When our phone needs an update, many of us don’t even hesitate to agree to the upgrade. When we check in to our hotel and the front desk announces that we have received a free upgrade — we bust out a Homer Simpson “Woo Hoo!” Just me? So when it comes to our mindset, our self-care, our mental heath in general, why do we resist the personal development upgrade? Because it sucks, and it happens typically around some sort of tragedy or difficult situation when we least expect it … naturally. We grow in all seasons, but it’s the hardest seasons that bring

I have never been a tea drinker and had a weird mental block about it. It is probably from my gross addiction to drinks filled with sugar and whatever else is in it. Since I stopped drinking all sugary & diet drinks I have learned to love tea. It wasn't hard considering how amazing the teas are from Teamotions. My favorite flavor is the ENJOY REST: Apple Cinnamon Chamomile (caffeine free.) IT IS SOOOOOO GOOD.   I love their teas so much I reached out to them to see if I could sell it. It also doesn't hurt that the owners

I have always been open and honest about my past and where I came from, because I am not ashamed.  I have never shied away from saying I’m a foster kid, or that I was in the system.  To me, denying any single part of me is denying all of me; I wouldn’t be who I am or where I am without every little thing . that has happened. Although, without fail, every time I am having a conversation with a person that has never interacted with foster children and they learn that I was in the system my entire life,

  As a single, nearly 30-year-old female, I am starting to feel the nudges at the back of my mind from Ye Olde Body Clock that plagues every woman who wants children at some point in their lives.  As a single, nearly 30-year-old female who is also a middle/high school teacher, I am constantly being made aware of the increasingly higher stakes that surround having the title of “Mom” or “Dad”.  Bringing a child into this world is a privilege that I am excited to posses in the future, yet my years in the classroom have opened my mind to some of the deep damage that can be inflicted if we allow ourselves to make

Last Wednesday night I arrived for an information session on becoming a foster parent, a pretty significant life choice that should be taken very seriously. Yet, during the entire three-hour session, I couldn’t stop stealing glances towards a female in the classroom. She wasn’t a typical hottie or attractive in the normal sense, but she was attractive to me. Her pulled back mousy brown hair, no makeup, jeans, running shoes, and kind face were making my stomach feel butterflies. Don’t worry, I was able to pay attention and retain all of the information given. After I arrived home, I really began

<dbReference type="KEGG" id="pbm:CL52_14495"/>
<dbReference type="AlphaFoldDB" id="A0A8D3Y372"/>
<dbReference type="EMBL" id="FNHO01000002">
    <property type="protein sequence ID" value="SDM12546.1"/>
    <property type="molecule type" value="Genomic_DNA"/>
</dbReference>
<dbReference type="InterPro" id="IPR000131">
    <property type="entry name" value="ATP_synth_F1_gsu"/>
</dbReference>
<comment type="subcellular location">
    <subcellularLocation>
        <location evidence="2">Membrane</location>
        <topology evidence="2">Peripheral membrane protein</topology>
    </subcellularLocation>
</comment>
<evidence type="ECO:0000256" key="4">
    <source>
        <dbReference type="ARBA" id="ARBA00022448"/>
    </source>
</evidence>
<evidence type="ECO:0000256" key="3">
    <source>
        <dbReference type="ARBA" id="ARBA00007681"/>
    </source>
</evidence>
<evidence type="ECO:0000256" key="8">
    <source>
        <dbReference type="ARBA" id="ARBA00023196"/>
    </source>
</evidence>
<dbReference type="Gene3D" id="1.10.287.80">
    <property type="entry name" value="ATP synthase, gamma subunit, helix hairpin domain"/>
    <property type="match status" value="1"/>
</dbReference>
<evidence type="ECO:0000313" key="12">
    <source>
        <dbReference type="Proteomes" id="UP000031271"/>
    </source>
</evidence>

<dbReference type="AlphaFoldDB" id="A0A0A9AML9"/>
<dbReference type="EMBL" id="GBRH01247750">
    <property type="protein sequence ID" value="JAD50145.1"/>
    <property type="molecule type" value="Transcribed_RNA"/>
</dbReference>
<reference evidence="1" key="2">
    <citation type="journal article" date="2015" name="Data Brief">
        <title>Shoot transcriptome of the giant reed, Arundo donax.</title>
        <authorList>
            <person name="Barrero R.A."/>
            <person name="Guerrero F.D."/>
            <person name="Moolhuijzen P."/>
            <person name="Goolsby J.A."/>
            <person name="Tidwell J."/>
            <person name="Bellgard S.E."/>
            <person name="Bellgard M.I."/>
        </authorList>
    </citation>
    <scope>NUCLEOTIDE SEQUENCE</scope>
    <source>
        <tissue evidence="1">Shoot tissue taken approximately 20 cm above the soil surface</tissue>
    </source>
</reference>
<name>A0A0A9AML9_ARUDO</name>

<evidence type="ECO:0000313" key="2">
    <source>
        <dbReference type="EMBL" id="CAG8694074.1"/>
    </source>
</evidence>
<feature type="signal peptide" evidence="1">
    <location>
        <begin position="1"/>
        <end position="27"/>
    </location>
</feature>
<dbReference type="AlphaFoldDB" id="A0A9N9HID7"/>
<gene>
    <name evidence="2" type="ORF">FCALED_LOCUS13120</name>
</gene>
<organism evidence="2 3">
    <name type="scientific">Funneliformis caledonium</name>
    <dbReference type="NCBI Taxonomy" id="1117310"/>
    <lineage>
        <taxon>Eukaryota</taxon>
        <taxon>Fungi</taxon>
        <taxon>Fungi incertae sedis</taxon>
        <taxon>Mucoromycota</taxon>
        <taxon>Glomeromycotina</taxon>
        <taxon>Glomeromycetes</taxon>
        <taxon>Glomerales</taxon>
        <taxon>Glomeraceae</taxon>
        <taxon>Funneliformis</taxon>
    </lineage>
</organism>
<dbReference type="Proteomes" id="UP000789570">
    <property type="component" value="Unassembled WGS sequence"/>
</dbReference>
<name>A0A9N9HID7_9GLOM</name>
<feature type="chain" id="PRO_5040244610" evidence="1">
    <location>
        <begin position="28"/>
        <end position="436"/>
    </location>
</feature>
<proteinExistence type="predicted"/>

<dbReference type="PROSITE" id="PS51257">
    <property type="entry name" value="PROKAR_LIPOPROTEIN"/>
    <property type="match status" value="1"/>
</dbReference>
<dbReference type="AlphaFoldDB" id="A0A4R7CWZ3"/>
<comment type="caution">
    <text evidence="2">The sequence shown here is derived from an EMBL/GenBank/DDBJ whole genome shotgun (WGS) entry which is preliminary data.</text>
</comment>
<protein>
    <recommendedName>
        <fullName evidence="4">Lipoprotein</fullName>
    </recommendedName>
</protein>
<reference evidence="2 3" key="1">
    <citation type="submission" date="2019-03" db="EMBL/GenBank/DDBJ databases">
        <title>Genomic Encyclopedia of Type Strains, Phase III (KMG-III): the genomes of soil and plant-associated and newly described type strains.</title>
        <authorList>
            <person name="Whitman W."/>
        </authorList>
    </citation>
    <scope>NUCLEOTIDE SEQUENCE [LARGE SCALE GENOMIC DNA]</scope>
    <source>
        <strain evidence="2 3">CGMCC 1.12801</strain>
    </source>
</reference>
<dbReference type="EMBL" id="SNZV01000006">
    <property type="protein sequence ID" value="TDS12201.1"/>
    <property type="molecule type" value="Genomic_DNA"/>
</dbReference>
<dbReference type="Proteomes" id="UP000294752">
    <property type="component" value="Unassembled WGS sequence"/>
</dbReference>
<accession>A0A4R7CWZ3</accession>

20% OF ALL GAY RELATIONSHIPS INVOLVE DOMESTIC VIOLENCE. MINE WAS ONE OF THEM.   Though the domestic abuse featured through campaigns like #WhyIStayed is often a man assaulting a woman, we mustn’t forget about the rampant abuse within the LGBT community. In two different surveys by The National Violence Against Women Prevention Research Center and the Centers for Disease Control and Prevention, over 20 percent of gay male relationships and over 34 percent of lesbian relationships involve some form of domestic violence.   My name is Scott Backman; I’m a Los Angeles-based  gay man and I’m a victim of domestic abuse. I now realize my

  I've never been much of a traveler.  My family and friends know I'm more of a homebody.  As a kid, I would cry before going away to weekend Brownie camp or a friend's sleepover, I would even be inconsolable going to a summer day camp where I didn't know anybody, despite the fact my mom would pick me up every day after work (sorry mom).  Even now going away for more than a few nights will trigger my homesickness, often before I've even left the airport or train terminal. Thankfully my sisters know to say "You'll be fine P! You're

  For April 1st I pulled the card "Cholulu hot sauce" from my Grateful AF deck.  At first I had no clue where this was going but after I read the back of the card I had a good chuckle. The first thing I thought of after reading the card was a professor I had in grad school that scared the living shit out of us our first day of class (and for good reason as far as I am concerned.)  I will always remember it was the first day of orientation, there was a panel of professionals that came to speak to

  My name is Mike Cohen. I am 34 years old and I currently live in San Diego.  Throughout the first thirty two years of my life, I never thought my story of beating cancer over 2.5 years of chemotherapy treatments, congestive heart failure (#1), blood clots in my lungs and cycling across the United States six years after, was enough to garner respect and was worthy of sharing with full intentions of inspiring and motivating my potential/eventual audience

Warning: The following guest feature blog may contain sensitive and/or triggering content for some readers. For additional legal disclaimer please scroll to the bottom of this post. Thank you for your attention.  Mental illness is brutal. It warps and tortures your mind and gets you to believe things about yourself and the world that aren't true. It debases who you thought you were and slaughters your relationships. It leaves you with nothing but the most miserable parts of yourself until you're worn down and want only to die. You can't snap out of it. Almost everything you try to make yourself